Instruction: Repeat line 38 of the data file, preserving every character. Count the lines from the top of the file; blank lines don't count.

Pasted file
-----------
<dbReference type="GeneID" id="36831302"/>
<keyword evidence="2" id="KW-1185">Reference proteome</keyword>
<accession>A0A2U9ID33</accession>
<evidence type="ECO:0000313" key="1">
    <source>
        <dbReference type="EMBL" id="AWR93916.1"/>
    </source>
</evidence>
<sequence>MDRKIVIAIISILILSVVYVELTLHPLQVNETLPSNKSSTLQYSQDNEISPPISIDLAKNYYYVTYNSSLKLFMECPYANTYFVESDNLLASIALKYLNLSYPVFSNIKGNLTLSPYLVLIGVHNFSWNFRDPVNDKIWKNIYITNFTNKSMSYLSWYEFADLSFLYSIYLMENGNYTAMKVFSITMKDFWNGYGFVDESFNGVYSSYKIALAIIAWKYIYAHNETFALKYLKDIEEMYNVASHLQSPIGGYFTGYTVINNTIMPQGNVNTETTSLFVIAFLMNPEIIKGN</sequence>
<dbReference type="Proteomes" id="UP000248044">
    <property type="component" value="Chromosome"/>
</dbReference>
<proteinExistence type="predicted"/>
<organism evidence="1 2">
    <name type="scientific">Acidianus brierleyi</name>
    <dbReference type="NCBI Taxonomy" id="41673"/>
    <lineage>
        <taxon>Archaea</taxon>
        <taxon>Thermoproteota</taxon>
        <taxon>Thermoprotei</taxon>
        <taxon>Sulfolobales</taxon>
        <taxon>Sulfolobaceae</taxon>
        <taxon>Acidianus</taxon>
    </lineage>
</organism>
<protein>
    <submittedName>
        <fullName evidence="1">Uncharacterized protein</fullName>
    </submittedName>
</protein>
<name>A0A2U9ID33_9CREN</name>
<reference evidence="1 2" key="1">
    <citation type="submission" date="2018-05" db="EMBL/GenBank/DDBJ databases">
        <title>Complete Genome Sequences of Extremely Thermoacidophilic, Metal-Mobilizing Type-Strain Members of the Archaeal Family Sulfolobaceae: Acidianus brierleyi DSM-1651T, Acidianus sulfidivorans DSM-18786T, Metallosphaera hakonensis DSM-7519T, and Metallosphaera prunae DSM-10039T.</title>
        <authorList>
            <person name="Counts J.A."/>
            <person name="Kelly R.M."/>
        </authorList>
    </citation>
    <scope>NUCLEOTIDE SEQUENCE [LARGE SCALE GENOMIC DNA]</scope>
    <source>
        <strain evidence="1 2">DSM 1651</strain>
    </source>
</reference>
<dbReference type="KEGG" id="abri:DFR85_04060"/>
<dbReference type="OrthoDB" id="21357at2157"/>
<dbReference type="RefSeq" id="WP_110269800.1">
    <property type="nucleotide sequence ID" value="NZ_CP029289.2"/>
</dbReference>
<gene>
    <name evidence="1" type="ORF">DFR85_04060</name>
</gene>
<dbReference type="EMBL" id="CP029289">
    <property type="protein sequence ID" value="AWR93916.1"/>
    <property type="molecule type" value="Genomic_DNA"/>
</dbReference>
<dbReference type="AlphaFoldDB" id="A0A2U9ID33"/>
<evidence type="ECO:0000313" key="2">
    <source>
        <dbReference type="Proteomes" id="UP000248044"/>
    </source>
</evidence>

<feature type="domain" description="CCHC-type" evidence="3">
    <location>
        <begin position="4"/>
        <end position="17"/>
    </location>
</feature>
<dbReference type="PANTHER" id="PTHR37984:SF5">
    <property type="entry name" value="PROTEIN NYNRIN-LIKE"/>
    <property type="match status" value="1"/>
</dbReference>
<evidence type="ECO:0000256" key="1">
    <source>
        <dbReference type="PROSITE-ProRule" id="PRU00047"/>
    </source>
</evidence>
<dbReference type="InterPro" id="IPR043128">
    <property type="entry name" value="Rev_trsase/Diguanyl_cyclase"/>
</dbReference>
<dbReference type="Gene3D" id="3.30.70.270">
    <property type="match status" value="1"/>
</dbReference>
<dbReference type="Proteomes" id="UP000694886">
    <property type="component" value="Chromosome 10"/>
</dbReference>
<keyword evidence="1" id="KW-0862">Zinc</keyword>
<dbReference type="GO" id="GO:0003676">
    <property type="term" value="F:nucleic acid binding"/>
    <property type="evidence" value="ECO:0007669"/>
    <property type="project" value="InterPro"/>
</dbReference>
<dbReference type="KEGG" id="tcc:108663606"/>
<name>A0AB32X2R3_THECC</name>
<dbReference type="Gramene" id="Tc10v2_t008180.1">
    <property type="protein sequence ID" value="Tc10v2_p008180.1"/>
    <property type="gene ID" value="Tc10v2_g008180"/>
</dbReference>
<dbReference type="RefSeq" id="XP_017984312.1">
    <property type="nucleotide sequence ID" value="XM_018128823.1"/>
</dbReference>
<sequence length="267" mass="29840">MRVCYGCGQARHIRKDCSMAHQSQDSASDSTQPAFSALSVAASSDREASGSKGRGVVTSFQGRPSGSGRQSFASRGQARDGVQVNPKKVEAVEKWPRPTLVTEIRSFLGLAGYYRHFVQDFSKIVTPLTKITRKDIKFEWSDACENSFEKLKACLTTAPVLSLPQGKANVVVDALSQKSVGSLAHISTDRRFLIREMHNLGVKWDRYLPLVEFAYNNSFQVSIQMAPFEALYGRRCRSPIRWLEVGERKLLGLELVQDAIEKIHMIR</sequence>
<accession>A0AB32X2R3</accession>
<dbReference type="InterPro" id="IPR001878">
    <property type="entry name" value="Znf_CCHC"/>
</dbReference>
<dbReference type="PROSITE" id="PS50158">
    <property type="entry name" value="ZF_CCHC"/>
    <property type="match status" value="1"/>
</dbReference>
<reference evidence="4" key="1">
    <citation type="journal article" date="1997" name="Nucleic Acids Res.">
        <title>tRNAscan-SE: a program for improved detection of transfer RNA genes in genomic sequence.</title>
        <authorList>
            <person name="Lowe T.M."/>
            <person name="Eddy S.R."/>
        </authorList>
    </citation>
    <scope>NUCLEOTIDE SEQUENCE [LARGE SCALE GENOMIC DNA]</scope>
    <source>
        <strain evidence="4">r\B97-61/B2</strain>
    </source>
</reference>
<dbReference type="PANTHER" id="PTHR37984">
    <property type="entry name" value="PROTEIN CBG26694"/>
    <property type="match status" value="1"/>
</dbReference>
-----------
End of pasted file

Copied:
        </authorList>